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MITRA Forum Question Details

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  • Tradition Gesso to FiberglassApproveRejectUn-ApproveSubscribeUn-Unsubscribe
    Question asked 2019-04-21 15:07:33 ... Most recent comment 2019-04-22 23:13:52
    Animal Glue Rigid Supports Sizes and Adhesives Art Conservation Topics Egg Tempera

    ​One more panel and traditional gesso question:
    I was recently given a sample of honeycomb aluminum faced with fiberglass. I applied 4 coats of traditional gesso and after a week of dry time did a cross-hatch adhesion test. The adhesion seemed good. Anyone have experience with these materials? I don't know how fiberglass registers wil best practices but it seems like a potential solution for egg tempera paintings at a larger scale. Thanks in advance! - eli

Answers and Comments

  • EditDeleteModerator Answer

    ​I am assuming that the panel was faced with woven fiberglass fabric and not a fiberglass panel. I have not tested this as an interleaf but it would seem reasonable. I have sent your question to a few others to see if they have experience with this combination.

    Brian Baade
    2019-04-21 22:01:52
  • ApproveRejectUn-ApproveUser Comment

    Thanks for looking into this Brian, ​It's hard to describe but it may be more of a fiberglass panel face. It appears the honeycomb aluminium core is not faced with a thin sheet of aluminium, rather just the fiberglass which is a millimeter or so thick, rigid, and I can see a kind of small hexagon weave through it...

    2019-04-22 15:12:55
  • EditDeleteModerator Answer

    ​That sounds more like G-10. If that is what it is, I would not recommend that for a substrate for gesso. I can't be positive without looking at it. Is the panel a greenish-cream color?

    Brian Baade
    2019-04-22 16:59:37
  • EditDeleteModerator Answer

    ​We do not have any direct experience with this material but can see that some very reputable panel makers, like Simon Lui, do provide an aluminum honeycomb panels with a fiberglass facing:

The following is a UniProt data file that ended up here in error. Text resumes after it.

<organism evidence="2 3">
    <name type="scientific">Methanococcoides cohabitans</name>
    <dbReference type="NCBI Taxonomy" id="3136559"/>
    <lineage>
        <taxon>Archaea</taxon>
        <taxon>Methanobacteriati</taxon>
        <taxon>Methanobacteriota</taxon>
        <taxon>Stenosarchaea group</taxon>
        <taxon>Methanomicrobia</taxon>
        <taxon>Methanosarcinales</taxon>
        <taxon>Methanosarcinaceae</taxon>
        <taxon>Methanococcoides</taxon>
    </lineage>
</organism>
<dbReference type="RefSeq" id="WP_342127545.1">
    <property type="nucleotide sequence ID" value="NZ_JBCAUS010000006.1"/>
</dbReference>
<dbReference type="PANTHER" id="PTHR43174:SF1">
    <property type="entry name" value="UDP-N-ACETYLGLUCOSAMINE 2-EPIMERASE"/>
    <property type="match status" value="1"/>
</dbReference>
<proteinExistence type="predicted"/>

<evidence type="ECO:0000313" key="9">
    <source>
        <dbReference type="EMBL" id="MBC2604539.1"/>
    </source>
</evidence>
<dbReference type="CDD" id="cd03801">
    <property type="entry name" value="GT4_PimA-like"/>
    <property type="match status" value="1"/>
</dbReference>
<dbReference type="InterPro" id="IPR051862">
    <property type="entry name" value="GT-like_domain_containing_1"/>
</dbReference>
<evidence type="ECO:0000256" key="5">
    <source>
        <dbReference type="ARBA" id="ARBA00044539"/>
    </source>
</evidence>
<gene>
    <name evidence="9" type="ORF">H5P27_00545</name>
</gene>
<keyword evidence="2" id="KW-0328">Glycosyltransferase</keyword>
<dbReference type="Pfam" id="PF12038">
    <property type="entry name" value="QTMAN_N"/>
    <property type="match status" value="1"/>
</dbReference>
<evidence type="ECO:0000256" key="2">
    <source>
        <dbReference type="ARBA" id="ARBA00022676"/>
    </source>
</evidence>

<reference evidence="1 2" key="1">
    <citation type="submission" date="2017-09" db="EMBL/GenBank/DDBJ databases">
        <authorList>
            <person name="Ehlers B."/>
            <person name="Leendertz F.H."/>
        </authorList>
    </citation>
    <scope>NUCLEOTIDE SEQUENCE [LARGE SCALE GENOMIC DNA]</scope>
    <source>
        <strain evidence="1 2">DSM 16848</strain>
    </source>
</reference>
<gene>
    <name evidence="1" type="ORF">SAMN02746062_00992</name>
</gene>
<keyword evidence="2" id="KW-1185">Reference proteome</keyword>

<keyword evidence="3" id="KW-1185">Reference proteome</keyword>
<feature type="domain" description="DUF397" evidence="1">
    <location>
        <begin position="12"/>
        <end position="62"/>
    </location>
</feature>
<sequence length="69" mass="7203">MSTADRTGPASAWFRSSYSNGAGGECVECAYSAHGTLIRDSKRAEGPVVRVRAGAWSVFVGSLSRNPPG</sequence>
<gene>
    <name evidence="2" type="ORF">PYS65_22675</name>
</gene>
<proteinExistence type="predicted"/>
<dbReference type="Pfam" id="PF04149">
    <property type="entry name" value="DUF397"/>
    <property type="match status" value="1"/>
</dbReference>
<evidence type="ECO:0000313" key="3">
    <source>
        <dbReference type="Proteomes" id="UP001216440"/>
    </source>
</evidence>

And it seems like a common material made for various commercial applications. A search on Google for "honeycomb aluminum faced with fiberglass" brings up a host of links.

    The fact that the traditional gesso passed a cross-hatch adhesion test is promising but can sometimes give a false read on powdery surfaces like plaster, and I would assume traditional gesso, as the tape might not have a very strong grab on the surface and a microfilm of "dust" could be lifting off with it, leaving the material underneath intact. So you want to at least inspect the tape very carefully to see if there is any residue from the gesso on the underside.  But certainly if it seems solidly on there and not easily scratched or lifted off, that bodes well. Alternatively you could adhere muslin to the surface first to provide a strong connection. The muslin could likely be adhered with hide glue, if you wanted to stay with traditional materials. If you did that, I would check its adhesion by seeing how easily the fabric can be pulled off once fully dried.

    Hope that helps.

    Sarah Sands, Senior Technical Specialist, Golden Artist Colors
    2019-04-22 17:06:10
  • EditDeleteModerator Answer

    There are three main types of resins used today with carbon fiber, fiberglass, and Aramid (Kevlar). These are epoxy, vinylester, and polyester resins. The only issue I can find with fiberglass composites, is that without knowing what resin was used, it is difficult to provide an answer on how it ages. There are many studies of epoxy-fiberglass composites, but not many of vinylester, and polyester resins. The epoxy-fiberglass composites exhibited fiber-matrix debonding and loss of certain physical properties. Keep in mind most of the studies were accelerated and natural aging for outdoor exposure.

    The climate-resistance (aging mechanisms) of polymer-matrix composites is determined by the resin and adsorption of fiber on the interface. In most cases, composite materials show good weather-resistance. More specifically, their resistance to thermal oxidative aging is better as compared to the resistance to UV aging and hygrothermal aging. 

    It is not clear how this translates to works of art, but epoxy resin fiber matrices may provide a good support for art.

    George O'Hanlon
    2019-04-22 18:00:17
  • EditDeleteModerator Answer

    ​If this is an epoxy infused fiberglass panel (like G-10 or F r4) and you attempt to apply a tradition glue ground to this panel, I would really rough it up with sandpaper to provide a good mechanical tooth. It would probably be a good idea to use a rougher grade of sandpaper (100-150) as compared with the 320 used for the polyester coatings on ACM panels. Make sure to at least wear a dust mask and sand the panel in a place that can be easily cleaned or outside as the dust will contain fiberglass which should not be breathed.

    Brian Baade
    2019-04-22 18:21:03
  • ApproveRejectUn-ApproveUser Comment

    ​Thanks Brian, George, Sarah,

    Sarah, indeed the sample panel I recieved was from Simon Liu. Brian, if you follow Sarah's link you will see an image of the panel which is indeed a greenish-cream color. For the record, I lightly sanded and then adhered some heavy linen to the fiberglass face with Lineco PVA adhesive and let it dry under pressure overnight. Another 24 hours later I can tear the linen off the face fairly easily but the adhesion issue does not seem to be with the fiberglass: the glue and even some linen scraps are stuck to the face. - Eli

    2019-04-22 23:13:52

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